Cambridge postdocs should be given ‘stronger identity’

Early career researchers to be represented on university committees

March 13, 2014

Source: Rex

Fully integrated: call to help young scholars engage with university community

Postdoctoral researchers need a “much stronger identity” in the academy, according to the man charged with boosting the visibility of this often overlooked group at one university.

Chris Abell, who last year was appointed director of postdoctoral affairs at the University of Cambridge, said a “historical accident” meant the group were “underrepresented in the university”.

But Professor Abell hopes to give them a voice by establishing postdoctoral representation on more university committees. He added that undergraduate and postgraduate students are represented on “all kinds” of university bodies, but relatively few committees invite postdoctoral researchers.

He is also putting in place a variety of schemes to provide better support, training and access to accommodation for early career researchers.

“Constitutionally and institutionally what we are [taking] is a big step towards assimilating [postdoctoral students] as a community into the university,” explained the professor of chemistry, who now spends at least 30 per cent of his time on postdoctoral affairs since assuming his new responsibilities in September.

“We have had postdocs for about 30 to 40 years, but for an 800-year-old university they are relatively new on the scene,” he explained.

Estimates suggest that there are about 3,500 postdoctoral researchers at the university, double the number 10 to 15 years ago, he said.

The precise head count is not known because some early career researchers are funded by charities and foreign governments and are not on the university’s payroll.

For the first time, this month an email communicating directly with most postdoctoral researchers will be sent from the university.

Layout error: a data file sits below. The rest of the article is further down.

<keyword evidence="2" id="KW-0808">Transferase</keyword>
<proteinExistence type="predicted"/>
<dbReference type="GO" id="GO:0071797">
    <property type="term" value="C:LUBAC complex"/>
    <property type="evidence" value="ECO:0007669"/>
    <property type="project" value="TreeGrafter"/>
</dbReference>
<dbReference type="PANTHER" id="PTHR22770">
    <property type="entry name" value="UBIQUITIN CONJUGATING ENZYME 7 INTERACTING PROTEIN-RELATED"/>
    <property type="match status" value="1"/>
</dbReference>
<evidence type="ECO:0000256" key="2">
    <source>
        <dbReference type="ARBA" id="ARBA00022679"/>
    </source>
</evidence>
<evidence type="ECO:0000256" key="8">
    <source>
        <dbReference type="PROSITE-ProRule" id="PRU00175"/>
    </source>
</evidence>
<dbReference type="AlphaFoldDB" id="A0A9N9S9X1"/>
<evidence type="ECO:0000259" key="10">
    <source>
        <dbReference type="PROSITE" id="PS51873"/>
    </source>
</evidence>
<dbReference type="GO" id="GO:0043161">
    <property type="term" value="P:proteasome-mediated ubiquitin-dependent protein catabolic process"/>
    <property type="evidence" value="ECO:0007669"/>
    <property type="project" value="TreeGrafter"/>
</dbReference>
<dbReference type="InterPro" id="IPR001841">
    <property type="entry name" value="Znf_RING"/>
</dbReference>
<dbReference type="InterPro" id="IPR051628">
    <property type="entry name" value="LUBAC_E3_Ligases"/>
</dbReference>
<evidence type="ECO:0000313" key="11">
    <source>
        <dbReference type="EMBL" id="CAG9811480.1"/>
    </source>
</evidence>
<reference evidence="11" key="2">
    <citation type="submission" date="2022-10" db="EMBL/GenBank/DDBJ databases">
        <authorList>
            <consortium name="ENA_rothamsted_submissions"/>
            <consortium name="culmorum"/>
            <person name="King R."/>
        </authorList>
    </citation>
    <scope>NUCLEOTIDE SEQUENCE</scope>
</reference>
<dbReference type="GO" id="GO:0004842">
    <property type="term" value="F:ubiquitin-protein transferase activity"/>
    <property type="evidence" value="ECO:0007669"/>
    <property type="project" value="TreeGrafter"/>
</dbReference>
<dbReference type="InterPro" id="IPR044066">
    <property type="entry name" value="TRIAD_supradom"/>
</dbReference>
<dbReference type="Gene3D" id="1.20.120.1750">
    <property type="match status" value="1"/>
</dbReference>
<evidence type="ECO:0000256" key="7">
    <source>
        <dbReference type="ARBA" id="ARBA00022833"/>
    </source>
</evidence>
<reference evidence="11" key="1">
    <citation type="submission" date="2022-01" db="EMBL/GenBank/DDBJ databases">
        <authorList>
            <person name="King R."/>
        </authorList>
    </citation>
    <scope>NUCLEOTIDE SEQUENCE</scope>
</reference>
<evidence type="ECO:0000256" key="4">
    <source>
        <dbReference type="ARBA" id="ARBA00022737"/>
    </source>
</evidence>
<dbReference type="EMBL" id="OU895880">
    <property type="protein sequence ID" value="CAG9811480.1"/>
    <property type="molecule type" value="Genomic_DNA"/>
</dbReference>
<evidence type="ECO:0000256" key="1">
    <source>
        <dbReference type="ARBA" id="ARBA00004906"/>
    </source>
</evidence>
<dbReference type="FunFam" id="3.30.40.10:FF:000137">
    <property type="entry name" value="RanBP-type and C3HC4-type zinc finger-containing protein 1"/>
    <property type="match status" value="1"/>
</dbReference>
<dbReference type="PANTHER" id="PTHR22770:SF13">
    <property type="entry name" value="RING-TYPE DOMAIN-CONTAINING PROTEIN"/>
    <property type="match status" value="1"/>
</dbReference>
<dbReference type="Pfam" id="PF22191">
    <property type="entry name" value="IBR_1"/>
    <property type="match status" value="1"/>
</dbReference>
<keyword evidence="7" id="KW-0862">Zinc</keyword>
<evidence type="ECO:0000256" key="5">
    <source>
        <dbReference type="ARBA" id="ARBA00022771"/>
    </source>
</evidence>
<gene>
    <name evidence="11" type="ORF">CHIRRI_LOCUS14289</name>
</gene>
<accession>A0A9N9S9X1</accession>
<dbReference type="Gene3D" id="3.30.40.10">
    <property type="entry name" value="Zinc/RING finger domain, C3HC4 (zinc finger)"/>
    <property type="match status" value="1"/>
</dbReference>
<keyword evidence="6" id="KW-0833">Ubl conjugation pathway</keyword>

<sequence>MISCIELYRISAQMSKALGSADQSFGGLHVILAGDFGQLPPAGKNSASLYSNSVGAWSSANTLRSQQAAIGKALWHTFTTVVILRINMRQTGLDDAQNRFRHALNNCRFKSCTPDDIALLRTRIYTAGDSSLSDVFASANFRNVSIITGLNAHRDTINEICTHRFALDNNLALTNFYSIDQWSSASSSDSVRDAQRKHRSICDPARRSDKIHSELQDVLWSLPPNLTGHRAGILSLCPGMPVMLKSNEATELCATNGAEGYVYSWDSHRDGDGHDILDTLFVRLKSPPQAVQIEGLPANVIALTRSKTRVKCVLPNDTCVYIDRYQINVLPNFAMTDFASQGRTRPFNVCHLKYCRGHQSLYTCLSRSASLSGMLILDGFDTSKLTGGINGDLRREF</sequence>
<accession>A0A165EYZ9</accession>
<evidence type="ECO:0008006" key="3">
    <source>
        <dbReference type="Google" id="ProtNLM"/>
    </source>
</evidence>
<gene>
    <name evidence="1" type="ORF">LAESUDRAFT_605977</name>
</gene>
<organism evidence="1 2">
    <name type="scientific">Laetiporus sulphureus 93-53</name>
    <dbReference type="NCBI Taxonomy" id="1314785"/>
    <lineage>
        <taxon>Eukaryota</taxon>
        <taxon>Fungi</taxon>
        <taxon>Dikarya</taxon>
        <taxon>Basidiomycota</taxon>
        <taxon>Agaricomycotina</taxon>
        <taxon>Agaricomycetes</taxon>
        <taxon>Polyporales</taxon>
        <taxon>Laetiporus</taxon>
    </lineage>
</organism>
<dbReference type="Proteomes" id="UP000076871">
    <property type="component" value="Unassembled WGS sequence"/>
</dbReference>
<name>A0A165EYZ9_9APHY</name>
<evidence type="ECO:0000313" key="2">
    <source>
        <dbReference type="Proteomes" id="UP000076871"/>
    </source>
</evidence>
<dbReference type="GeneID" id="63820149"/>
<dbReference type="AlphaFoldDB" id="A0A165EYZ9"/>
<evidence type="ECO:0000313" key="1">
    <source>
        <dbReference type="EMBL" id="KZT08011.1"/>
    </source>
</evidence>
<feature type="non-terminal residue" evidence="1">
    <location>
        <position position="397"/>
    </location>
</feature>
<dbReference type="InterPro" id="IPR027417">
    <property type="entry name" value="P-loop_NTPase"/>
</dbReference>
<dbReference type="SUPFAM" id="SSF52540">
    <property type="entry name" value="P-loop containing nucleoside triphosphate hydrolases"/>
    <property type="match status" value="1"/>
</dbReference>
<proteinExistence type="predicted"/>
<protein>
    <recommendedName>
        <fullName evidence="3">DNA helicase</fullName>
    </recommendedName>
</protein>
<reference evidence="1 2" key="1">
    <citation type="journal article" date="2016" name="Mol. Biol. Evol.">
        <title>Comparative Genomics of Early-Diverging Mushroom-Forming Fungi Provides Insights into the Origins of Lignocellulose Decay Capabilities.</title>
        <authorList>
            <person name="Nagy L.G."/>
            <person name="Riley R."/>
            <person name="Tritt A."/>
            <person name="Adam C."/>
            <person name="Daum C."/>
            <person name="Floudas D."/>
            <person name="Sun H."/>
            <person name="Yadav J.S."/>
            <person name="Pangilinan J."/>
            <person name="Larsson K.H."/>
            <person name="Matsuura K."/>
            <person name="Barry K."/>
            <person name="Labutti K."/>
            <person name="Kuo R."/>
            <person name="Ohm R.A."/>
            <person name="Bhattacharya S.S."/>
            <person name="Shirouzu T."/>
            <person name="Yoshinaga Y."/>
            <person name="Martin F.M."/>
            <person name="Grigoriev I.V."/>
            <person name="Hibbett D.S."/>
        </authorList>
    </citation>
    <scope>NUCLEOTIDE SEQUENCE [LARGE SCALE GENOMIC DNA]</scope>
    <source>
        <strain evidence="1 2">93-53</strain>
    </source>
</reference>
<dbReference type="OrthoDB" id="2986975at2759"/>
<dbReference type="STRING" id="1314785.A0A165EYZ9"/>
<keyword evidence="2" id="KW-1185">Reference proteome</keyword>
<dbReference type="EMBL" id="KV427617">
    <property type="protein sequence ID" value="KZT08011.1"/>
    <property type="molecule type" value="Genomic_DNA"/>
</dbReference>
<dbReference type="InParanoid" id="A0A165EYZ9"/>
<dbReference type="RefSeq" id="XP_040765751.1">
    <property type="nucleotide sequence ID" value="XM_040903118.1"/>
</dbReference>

Jean-François Mercure, vice-president of the Postdocs of Cambridge society, said that in the past little information was provided to postdoctoral researchers about the services available to them at the university. Early career researchers are often too busy to seek out these facilities themselves, he added.

As part of his work, Professor Abell will organise and coordinate the support systems for postdoctoral researchers from the careers service and human resources department, for example. Progress has already been made in setting up mentoring schemes.

Professor Abell is also keen to boost the amount of training postdoctoral researchers receive in areas such as writing grant applications, interview skills and accounting.

Although postdoctoral researchers are not traditionally expected to carry out tasks in these areas, he said the skills would prepare them for the next stage in their careers, when they may be setting up their own research group.

A key reason for establishing better links with early career researchers at the university is the North West Cambridge development – a £1 billion project to build new housing, research and academic facilities on the edge of the city.

The first phase of the project, which is due to start early this year, will provide accommodation for “key workers”, a group that includes postdoctoral researchers.

The development will triple the amount of accommodation available to this group of staff, and systems need to be put in place to manage this housing, said Professor Abell.

holly.else@tsleducation.com

Times Higher Education free 30-day trial

You've reached your article limit

Register to continue

Registration is free and only takes a moment. Once registered you can read a total of 6 articles each month, plus:

  • Sign up for the editor's highlights
  • Receive World University Rankings news first
  • Get job alerts, shortlist jobs and save job searches
  • Participate in reader discussions and post comments
Register

Have your say

Log in or register to post comments

Featured Jobs

Most Commented

James Fryer illustration (8 September 2016)

Some lecturers will rightly encourage forms of student interaction that are impossible for those covering their faces, Eric Heinze argues

Handwritten essay on table

Universities must pay more attention to the difficulties faced by students, says Daniel Dennehy

University of Oxford students walking on campus

University of Oxford snatches top spot from Caltech in this year’s World University Rankings as Asia’s rise continues

Theresa May entering 10 Downing Street, London

The prospect of new grammar schools on the horizon raises big questions for HE, writes Nick Hillman

Nosey man outside window

Head of UK admissions service Mary Curnock Cook addresses concerns that universities might ‘not hear a word’ from applicants